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New defense bill requires military to tell Congress when granting immunity to contractors

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New defense bill requires military to tell Congress when granting immunity to contractors

Mike Francis, The Oregonian By Mike Francis, The Oregonian The Oregonian
KBR Inc. enjoyed government-guaranteed immunity from claims that might be brought by anyone claiming the contractor’s actions in Iraq caused injury or death, according to a newly declassified 2003 military contract. 

Doug Beghtel / The OregonianRep. Earl Blumenauer has been a leading voice in the push to force the military to disclose cases when it grants immunity to contractors.

But under the terms of the $662 billion defense appropriations bill Congress sent to the president Thursday, the military will be required in the future to inform the House and Senate Armed Services Committees when it grants immunity in such cases. If such language had been in effect when the KBR contract was signed, it wouldn’t have remained classified for 8-1/2 years.

“By forcing the Pentagon to conduct business with contractors out in the open, we are restoring a sense of public accountability for companies whose operations may endanger our troops,” said Rep. Earl Blumenauer, D-Ore., who along with Rep. Kurt Schrader, D-Ore., and Sens. Ron Wyden, D-Ore., and Jeff Merkley, D-Ore., have called for greater transparency in such contracts.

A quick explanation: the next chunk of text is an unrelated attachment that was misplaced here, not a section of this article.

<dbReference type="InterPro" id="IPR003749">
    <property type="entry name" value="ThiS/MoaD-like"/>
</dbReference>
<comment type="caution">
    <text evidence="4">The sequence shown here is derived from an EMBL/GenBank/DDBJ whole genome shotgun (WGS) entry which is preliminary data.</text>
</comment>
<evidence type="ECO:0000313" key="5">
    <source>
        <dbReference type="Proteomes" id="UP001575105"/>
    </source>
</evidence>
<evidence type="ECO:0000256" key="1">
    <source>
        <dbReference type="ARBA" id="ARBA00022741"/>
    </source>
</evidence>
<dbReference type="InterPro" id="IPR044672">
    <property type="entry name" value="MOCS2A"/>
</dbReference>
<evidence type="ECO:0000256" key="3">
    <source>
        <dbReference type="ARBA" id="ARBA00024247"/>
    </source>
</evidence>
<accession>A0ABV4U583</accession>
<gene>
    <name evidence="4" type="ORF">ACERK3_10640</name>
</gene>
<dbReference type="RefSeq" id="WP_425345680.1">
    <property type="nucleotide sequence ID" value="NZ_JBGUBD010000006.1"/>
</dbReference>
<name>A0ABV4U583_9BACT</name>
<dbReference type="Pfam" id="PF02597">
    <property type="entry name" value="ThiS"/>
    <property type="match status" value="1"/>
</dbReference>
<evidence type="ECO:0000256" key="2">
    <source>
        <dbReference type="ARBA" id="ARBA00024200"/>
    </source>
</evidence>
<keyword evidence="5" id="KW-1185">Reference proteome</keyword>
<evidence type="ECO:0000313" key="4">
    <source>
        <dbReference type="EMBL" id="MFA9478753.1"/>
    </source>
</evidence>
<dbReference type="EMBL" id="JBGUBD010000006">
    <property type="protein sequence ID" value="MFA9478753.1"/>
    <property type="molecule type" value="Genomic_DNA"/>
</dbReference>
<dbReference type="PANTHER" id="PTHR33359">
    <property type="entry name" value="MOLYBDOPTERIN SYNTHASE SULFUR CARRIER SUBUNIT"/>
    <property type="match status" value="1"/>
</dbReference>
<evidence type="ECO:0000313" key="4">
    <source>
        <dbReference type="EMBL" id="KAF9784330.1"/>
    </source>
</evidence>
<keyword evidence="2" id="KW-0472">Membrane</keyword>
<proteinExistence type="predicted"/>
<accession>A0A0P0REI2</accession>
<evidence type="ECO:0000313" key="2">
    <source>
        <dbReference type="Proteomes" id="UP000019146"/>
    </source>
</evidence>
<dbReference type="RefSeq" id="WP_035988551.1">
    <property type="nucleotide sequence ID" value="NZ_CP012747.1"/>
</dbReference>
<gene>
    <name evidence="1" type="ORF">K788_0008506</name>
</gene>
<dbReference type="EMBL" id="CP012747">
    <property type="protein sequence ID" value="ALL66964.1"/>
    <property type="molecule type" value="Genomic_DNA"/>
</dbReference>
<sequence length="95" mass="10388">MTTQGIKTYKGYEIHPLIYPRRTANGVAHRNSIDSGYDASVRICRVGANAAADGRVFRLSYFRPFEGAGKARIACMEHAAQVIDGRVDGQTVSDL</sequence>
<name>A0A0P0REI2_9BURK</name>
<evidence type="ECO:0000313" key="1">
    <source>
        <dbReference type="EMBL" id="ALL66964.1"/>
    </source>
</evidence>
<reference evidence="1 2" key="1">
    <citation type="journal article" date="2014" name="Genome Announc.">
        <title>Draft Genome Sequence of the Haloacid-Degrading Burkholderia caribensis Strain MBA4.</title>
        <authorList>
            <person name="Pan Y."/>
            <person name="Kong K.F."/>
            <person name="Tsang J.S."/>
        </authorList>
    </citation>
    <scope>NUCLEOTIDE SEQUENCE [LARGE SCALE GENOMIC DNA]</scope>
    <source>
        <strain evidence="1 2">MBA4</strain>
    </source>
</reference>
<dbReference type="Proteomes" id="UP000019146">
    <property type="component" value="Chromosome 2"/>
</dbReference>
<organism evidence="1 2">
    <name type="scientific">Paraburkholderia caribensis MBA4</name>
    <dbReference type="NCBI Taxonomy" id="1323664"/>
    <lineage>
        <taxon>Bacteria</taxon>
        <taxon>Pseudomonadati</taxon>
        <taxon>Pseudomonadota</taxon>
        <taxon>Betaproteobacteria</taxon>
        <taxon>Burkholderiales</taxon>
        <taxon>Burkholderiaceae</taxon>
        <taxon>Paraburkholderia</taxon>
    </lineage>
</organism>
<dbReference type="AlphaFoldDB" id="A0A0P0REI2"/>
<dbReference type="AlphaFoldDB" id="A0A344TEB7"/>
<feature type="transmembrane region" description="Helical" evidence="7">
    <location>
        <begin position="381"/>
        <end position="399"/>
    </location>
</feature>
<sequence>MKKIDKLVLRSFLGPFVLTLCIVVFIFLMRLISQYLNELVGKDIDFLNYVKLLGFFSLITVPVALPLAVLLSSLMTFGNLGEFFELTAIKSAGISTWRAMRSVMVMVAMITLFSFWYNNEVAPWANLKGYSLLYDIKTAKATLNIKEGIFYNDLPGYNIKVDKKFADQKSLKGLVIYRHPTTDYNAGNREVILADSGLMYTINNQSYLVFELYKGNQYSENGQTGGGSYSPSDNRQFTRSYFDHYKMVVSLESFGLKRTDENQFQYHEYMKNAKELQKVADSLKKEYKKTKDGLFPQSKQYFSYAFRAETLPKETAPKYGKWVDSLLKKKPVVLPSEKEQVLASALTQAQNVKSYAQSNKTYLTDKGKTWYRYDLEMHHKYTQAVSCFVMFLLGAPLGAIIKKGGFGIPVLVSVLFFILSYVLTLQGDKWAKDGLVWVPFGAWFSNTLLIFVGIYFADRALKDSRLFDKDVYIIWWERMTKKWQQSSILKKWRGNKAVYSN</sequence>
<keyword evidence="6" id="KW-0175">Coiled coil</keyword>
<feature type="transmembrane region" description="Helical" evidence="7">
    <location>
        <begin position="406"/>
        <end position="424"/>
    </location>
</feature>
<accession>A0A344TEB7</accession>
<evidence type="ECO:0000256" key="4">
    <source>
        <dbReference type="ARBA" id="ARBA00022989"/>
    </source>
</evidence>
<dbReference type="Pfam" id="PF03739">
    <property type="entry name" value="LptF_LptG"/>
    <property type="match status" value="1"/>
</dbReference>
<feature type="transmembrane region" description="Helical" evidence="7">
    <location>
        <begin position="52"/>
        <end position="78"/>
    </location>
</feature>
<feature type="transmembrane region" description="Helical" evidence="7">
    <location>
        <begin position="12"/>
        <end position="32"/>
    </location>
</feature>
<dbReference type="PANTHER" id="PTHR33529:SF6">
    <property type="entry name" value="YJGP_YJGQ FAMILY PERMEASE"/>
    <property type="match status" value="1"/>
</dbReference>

Army lawyers on Wednesday released terms of the amended contract under which the Army hired KBR to perform work to restore Iraq’s oil production in the early years of the Iraq war. Instead of standard language that excludes government liability for cases of “willful misconduct and lack of good faith,” the amended contract contains no such exclusion. Instead it says the government shall shield KBR from liability for claims by third persons “for death, personal injury, or loss of, damage to, or loss of use of property.”

The contract had been classified, but was released to lawyers whose clients include Oregon National Guard soldiers suing KBR after being exposed to potentially dangerous levels of a carcinogen at Qarmat Ali.

“By shining a light on these secret agreements,” Wyden said in a statement, “we are making sure that there will be no repeats of what happened to National Guard troops from Oregon and other states at Qarmat Ali in Iraq or anywhere else that troops are sent to protect private contractors.”

-Mike Francis

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Posted by on Dec 17 2011. Filed under KBR Lawsuits, Oregon Federal Court, Oregon Lawsuits, Oregon Live. You can follow any responses to this entry through the RSS 2.0. Both comments and pings are currently closed.

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